When a franchise fails

Right now The Biggest Loser: Transformed is under pressure, and more specifically Network TEN, after 2 weeks of dire numbers.

Everyday someone else has a better programming solution to TEN’s woes. Everyday media headlines are targetting the show’s performance and everyday the ratings and company share is at risk of heading south, not north.

But for every Biggest Loser there is another Reno Rumble, Restaurant Revolution, Excess Baggage, The Renovators, Celebrity Splash or even Yasmin’s Getting Married.

Seven, Nine and TEN have all had their inglorious moments. A stripped Reality show is an all-or-nothing bet, consuming massive real estate in the schedule that can’t be addressed with a quick fix.

TV Tonight spoke to two industry sources, on strict anonymity, to gain an insight into what it’s like inside the bunker when a franchise fails.

“A programmer’s life is a rollercoaster”

“The impact it has on your schedule is huge,” said one source.

“A programmer’s life is a rollercoaster. You get good ratings one day and you’re celebrating, next day it’s failing. But when a stripped Reality fails there is so much pain because everything around you starts collapsing.

“It’s very hard in the 7:30 slot because you just get no flow into your other shows and everything around it fails.

I’m A Celebrity did a good job in a very hard environment. But all that good work is gone in terms of annual share, because the share (Biggest Loser is doing) now cancels what they’ve done with their first show.”

Another source agreed: “These are big rolls of the dice and without doubt when successful it provides you terrific momentum and a platform to build further shows off the back of them.

“Nine have done well with Married At First Sight as a strip and this should give them the necessary momentum to launch their second quarter schedule with The Voice and Ninja Warrior.

“With Biggest Loser significantly underperforming for TEN after a successful season of I’m A Celebrity Get Me Out Of Here the risk is how will Masterchef perform? Arguably it will need to do some heavy lifting off a very low lead in with Loser.”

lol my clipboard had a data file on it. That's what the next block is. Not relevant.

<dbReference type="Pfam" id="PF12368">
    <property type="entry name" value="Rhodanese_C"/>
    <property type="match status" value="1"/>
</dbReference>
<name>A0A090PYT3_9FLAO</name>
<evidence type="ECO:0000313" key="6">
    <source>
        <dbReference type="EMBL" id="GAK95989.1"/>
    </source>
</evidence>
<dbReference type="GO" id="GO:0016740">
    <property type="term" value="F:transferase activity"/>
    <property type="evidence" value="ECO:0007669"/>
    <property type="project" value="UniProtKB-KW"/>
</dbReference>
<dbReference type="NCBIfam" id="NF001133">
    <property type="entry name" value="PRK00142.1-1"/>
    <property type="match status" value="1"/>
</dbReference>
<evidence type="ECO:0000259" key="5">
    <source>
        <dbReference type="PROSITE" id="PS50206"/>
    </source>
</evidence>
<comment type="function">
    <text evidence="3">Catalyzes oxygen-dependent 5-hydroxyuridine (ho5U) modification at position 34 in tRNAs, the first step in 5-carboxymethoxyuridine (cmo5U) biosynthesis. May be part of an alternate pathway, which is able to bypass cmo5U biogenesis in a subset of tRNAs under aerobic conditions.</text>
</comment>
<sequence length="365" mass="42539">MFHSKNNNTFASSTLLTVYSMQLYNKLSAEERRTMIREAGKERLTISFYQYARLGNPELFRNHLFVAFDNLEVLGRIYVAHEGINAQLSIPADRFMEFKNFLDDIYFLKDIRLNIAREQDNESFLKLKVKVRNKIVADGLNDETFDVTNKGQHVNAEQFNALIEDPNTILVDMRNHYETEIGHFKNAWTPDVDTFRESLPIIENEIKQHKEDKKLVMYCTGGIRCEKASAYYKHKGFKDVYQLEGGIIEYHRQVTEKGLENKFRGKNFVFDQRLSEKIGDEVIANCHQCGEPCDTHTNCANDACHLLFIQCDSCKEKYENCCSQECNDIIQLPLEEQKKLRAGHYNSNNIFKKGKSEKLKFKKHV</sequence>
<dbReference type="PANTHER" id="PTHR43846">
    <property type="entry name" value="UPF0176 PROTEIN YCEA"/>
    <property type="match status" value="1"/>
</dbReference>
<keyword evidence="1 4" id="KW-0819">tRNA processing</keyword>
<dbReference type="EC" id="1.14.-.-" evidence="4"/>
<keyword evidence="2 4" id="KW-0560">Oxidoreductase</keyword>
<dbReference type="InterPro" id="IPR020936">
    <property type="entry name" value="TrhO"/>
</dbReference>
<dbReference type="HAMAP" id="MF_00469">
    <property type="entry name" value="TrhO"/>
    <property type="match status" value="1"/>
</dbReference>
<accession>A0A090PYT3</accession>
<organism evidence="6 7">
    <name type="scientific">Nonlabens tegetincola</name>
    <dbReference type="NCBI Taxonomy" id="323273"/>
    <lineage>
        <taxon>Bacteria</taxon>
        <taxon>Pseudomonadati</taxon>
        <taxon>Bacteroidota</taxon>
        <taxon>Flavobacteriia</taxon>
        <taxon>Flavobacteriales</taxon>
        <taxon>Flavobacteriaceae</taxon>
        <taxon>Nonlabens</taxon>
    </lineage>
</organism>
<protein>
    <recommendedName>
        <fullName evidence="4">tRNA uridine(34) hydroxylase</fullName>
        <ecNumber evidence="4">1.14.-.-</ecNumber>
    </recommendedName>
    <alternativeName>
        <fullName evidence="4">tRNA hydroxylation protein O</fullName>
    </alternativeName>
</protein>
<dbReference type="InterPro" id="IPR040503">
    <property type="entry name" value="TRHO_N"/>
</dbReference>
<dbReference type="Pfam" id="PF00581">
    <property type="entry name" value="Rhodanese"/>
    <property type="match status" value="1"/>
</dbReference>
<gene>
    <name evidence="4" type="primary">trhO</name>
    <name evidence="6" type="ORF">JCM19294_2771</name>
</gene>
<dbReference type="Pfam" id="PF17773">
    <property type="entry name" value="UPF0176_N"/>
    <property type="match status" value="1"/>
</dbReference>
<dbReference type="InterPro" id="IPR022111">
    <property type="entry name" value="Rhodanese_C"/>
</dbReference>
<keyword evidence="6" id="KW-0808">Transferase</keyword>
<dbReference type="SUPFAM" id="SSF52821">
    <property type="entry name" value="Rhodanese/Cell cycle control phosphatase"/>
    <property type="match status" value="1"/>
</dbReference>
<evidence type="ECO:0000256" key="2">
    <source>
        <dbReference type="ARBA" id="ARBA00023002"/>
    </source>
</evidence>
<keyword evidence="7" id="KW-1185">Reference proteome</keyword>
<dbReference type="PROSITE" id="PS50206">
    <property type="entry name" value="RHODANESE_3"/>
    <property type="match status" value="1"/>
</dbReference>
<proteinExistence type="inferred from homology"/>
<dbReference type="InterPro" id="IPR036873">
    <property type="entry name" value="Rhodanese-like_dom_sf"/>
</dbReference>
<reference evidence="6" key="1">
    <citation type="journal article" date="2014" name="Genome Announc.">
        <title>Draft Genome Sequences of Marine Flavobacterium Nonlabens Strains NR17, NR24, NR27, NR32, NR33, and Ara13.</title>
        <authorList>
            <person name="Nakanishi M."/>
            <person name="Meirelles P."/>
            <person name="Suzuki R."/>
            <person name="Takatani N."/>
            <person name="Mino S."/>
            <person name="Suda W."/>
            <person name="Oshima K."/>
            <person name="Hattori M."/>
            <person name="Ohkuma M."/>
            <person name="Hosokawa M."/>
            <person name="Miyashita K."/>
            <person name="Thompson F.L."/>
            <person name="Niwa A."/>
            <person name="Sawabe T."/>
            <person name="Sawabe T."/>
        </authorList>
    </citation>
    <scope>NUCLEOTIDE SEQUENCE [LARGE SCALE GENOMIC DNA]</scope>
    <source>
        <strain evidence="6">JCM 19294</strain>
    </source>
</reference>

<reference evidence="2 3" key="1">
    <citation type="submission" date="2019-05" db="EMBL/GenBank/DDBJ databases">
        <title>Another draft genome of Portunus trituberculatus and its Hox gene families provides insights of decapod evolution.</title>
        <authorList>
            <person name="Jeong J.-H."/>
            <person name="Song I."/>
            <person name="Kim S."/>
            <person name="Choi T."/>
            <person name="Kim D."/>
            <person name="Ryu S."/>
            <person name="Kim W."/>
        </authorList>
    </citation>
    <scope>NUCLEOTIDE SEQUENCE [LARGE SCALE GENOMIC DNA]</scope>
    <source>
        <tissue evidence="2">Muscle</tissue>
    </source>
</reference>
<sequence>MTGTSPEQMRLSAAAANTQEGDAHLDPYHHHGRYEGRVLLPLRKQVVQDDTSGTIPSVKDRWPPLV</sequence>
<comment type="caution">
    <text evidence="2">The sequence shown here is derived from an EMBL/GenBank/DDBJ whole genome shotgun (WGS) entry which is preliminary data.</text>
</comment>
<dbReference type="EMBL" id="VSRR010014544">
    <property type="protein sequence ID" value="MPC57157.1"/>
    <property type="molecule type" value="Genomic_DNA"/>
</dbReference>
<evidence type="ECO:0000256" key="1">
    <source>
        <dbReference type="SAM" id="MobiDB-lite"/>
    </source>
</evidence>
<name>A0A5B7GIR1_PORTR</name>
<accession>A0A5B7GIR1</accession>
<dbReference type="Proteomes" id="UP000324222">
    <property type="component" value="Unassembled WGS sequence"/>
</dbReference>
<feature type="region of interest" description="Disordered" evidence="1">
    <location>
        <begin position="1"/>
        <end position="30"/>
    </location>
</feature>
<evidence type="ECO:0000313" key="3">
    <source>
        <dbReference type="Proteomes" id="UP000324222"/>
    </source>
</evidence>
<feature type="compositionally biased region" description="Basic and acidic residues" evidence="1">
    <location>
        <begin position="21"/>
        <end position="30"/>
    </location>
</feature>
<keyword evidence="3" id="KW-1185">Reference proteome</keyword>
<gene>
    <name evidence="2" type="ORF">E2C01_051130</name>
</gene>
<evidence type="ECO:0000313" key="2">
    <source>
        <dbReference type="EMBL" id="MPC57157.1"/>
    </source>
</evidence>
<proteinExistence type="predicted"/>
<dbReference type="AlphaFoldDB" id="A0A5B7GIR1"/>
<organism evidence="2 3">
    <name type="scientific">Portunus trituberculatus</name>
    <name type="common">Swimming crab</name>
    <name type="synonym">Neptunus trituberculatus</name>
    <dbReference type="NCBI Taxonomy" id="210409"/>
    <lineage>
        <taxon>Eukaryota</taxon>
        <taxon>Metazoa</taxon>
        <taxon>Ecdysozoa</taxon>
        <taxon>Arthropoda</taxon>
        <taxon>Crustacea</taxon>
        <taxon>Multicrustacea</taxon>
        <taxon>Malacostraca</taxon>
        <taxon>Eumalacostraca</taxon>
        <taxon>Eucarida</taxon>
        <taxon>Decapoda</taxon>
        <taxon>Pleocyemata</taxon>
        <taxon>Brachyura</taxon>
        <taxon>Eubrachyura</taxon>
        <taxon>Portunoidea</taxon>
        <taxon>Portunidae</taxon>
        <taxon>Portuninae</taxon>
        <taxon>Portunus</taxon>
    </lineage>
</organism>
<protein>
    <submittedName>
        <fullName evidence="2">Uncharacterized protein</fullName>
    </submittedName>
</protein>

So is the answer to replace the show quickly or hold your nerve and hope it builds? Sometimes there are surprising positives and sometimes the tide can turn.

“The first season of House Rules didn’t do well for the first few episodes, but Seven to their credit stuck with it and by the end it was doing really good numbers,” said one source.

“Nine has a huge hit with Married at First Sight now, and that was something that happened because of Reno Rumble not performing. So sometimes you are pushed into making a decision that works out quite well.

“What are you going to put into the slot and will it do any better?”

“When you are Nine and Seven you have a little bit on the shelf that you can put in there. But when you are TEN and you don’t have the budget for it you are stuck. You can’t just move it to a multichannel because what are you going to put into the slot and will it do any better? Then if you use something else it creates a hole somewhere else in your schedule. It’s a very hard thing to deal with.”

“It depends on the network’s nerve as to whether to hold firm in the hope a show will build,” said another. “You will generally know after the first two weeks. Each network has different budgets and at times there are no options if it doesn’t resonate with an audience and you just need to see it out if replacement options are limited and even then there are no guarantees you will do any better.”

But there are other considerations to deal with too.

“With Reality shows there is product integration, from sponsors who have put money into the show. When you take them out or move them to late night you have all these client issues you have to deal with. Then you have “make goods” with the sales team because the product isn’t being exposed to the audience it was promised. Suddenly you are eating your own inventory to make up the shortfall.”

“If you just get hammered by your CEO you lose confidence”

Spare a thought for those at the centre of the storm, charged with being creative with limited production budgets, and copping advice from everyone around them.

“Everyone is always an expert programmer when things don’t go well,” one source revealed. “The test of a CEO and the board is how to manage the situation when things don’t go to plan. It’s easy to lay blame but it’s these times support is required if they back their programmer.”

Another agreed when things go wrong is when a CEO needs to show support.